By Catherine Clements | Student Columnist
Starbucks’ winter brews are long awaited and so are their holiday cups. It’s out with the pumpkin spice latte and in with the peppermint mocha. This year’s featured cup is a red ombre design, and it is stirring up quite the controversy.
Last week former Arizona pastor Joshua Feuerstein posted a video on Facebook protesting that Starbucks “removed Christmas from their cups.” Feuerstein opposed Starbucks’ decision to do away with its Christmas-themed designs. The video went viral, reaching over 15 million viewers in just a few days. Feuerstein claimed Starbucks’ rationale for their simple design is “because they hate Jesus.”
Feuerstein urged viewers to “prank Starbucks” by telling them your name is “Merry Christmas,” and then posting a picture with your cup using the hashtag #MerryChristmasStarbucks.
Feuerstein’s position is ignorant. His behavior is not going to bring anyone to Jesus Christ. Just because Starbucks wants to make a cup that’s inclusive of all religions doesn’t mean they are against Christmas or hate Jesus. Protesting Starbucks’ red cups is outrageous.
As ridiculous as Feuerstein’s campaign may be, he does have some supporters. Nate Weaver, a student pastor at Crosspointe Christian Church in Sarasota, Florida, promised to never drink Starbucks again.
“I’m officially banning Starbucks from my life,” Weaver posted on Facebook Saturday. “With the CEO of the company telling those who support pro-life that they don’t want their money and now the Red Holiday cups with nothing that might tie to Christmas on them because they want to be politically correct.”
Feuerstein claims that American citizens need to do things “not … politically correct, just correct.”
Andrea Williams, of the United Kingdom-based organization Christian Concern, told Breitbart News Network that the plain red cups “[deny] the hope of Jesus Christ and His story.”
Everyone seems to be speaking out against the change, but Starbucks’ past cup designs of reindeer or ornaments were no more Christian than the plain red cup.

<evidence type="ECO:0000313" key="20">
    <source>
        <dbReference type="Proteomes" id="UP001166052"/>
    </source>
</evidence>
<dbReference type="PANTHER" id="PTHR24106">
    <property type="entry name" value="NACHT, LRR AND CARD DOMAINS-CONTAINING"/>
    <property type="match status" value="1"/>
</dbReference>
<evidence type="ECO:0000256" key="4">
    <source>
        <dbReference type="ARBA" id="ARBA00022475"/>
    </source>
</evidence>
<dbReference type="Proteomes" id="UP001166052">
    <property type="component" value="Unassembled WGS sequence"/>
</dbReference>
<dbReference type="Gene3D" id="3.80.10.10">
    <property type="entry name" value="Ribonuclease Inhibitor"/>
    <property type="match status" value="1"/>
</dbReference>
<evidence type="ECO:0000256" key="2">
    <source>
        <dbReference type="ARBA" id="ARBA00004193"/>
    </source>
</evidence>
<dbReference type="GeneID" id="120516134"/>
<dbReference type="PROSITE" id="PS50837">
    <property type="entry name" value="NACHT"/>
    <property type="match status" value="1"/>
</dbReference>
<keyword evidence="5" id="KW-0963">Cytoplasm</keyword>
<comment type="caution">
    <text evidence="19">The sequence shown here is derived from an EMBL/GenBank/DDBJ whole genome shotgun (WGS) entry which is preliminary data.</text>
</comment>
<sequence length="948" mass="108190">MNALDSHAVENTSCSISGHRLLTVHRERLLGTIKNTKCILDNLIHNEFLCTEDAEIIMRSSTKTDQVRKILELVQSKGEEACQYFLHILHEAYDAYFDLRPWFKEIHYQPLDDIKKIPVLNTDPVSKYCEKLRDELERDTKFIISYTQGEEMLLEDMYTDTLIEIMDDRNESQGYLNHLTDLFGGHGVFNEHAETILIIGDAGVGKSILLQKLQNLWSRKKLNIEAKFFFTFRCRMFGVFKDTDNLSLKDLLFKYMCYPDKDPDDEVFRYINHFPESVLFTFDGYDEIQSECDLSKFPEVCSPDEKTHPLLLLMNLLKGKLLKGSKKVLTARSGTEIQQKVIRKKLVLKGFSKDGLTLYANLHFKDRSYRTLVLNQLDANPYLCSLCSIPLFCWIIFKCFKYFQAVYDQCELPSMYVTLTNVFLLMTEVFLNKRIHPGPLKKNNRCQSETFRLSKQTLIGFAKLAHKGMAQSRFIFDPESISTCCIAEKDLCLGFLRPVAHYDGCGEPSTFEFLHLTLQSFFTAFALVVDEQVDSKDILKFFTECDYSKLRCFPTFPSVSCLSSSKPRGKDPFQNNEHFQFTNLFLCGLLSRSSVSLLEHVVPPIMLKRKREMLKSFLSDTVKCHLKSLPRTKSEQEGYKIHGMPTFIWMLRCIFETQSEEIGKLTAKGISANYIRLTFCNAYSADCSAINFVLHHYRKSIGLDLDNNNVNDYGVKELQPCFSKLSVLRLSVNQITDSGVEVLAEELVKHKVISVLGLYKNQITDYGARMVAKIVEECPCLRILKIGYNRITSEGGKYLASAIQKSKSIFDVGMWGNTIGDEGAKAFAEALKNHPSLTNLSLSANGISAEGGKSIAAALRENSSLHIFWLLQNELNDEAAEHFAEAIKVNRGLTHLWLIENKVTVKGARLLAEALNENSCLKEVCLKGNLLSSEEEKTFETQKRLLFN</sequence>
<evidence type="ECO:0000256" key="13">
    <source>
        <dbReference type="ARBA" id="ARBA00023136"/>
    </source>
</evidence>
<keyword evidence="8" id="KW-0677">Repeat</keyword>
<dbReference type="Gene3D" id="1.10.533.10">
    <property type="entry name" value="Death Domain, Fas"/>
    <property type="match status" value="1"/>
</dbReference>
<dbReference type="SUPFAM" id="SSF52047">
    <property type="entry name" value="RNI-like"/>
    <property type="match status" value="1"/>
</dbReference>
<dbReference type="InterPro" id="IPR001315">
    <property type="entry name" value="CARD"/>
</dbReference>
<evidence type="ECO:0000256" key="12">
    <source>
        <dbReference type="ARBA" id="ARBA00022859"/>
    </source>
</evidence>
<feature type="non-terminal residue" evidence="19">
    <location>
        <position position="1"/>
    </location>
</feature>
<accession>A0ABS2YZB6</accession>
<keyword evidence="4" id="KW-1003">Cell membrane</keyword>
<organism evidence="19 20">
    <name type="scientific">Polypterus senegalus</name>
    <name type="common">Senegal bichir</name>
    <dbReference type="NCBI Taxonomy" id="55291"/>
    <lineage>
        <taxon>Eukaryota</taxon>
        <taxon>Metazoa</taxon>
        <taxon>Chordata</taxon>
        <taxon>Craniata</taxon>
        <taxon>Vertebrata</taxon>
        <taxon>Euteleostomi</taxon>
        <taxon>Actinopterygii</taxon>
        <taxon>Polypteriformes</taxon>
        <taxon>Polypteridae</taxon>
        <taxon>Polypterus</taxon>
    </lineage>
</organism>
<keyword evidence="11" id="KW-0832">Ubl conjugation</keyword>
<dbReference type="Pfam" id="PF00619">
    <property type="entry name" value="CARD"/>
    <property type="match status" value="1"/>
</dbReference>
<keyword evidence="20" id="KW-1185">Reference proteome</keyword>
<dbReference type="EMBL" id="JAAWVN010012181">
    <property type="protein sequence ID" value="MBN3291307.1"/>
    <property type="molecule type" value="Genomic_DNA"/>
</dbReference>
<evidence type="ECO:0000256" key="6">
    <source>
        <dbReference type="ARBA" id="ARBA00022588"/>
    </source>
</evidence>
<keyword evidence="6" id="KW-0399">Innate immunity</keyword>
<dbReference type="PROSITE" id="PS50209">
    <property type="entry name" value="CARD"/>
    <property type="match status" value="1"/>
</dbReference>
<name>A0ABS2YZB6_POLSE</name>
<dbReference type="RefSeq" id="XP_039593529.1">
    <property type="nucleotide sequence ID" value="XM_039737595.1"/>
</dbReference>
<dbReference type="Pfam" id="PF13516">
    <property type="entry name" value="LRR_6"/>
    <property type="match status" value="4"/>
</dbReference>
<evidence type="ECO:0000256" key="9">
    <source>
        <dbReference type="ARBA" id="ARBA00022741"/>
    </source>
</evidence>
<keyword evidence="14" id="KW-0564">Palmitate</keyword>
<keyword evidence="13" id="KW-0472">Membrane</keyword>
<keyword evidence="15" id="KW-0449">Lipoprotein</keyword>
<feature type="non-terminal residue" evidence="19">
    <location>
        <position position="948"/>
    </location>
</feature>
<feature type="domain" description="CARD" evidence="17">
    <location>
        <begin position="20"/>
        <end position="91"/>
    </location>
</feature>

Jeffrey Fields, Starbucks’ vice president of design and content, said, “This year we wanted to usher in the holidays with a purity of design that welcomes all of our stories.” In reaction to Feuerstein’s video, Starbucks said their new cup is a “blank canvas.”
Featuring a solid red cup allows customers to find meaning for themselves. Besides, most people already associate the color red with Christmas, so although Starbucks doesn’t explicitly write “Merry Christmas,” they are still alluding to the holiday.
Though there are supporters of Feuerstein’s efforts, many are standing against him. One of his opposers, Ron Burr, tweeted that, “If you need a coffee chain to be your ambassador of Christ you need to re-examine your relationship w/God #MerryChristmas #Starbucks.”
People should stand up to Feuerstein, and no one’s religious views should rest on a coffee cup. Feuerstein’s overreaction to the Starbucks’ cup makes me embarrassed to call myself a Christian. It is people like Feuerstein that put a bad face to Christianity. Christmas is not about the color or design of a coffee cup; people do not need a cup’s design to cultivate their faith.
If Feuerstein wanted to start a revolution to put Christ back in Christmas, he could have begun so by treating people in a Christ-like way. What Feuerstein did was blame a barista for a corporate change. Telling his supporters to go and make a barista’s job more difficult isn’t tackling the corporate problem.
The idea of a war on Christmas isn’t a religious battle, it’s a capitalistic one. Companies are trying to figure out how to tap into more consumer markets. One solution to gain more business is to simplify Christmas decorations into holiday decorations. If selling more products means creating inclusive advertising, that is what businesses are going to do.
Starbucks isn’t the first company to “take Christ out of Christmas,” and they won’t be the last. Look at the material holiday Christmas has become. The Washington Post found that Americans spent $630 billion on holiday shopping last year. Businesses look for any and all ways to increase sales for their company.
Despite Feuerstein’s claims, Starbucks hasn’t completely parted with Christmas. They still use the name “Christmas Blend” for one of their signature holiday roasts and play Christmas music in their stores.
Starbucks is a secular, non-Christian company. They should not be expected to advertise Christmas. Starbucks is merely a place for drinking coffee, not a company with a religious agenda.
What we need to remember is the true meaning and purpose of Christmas. And we aren’t going to find this meaning in a cardboard cup.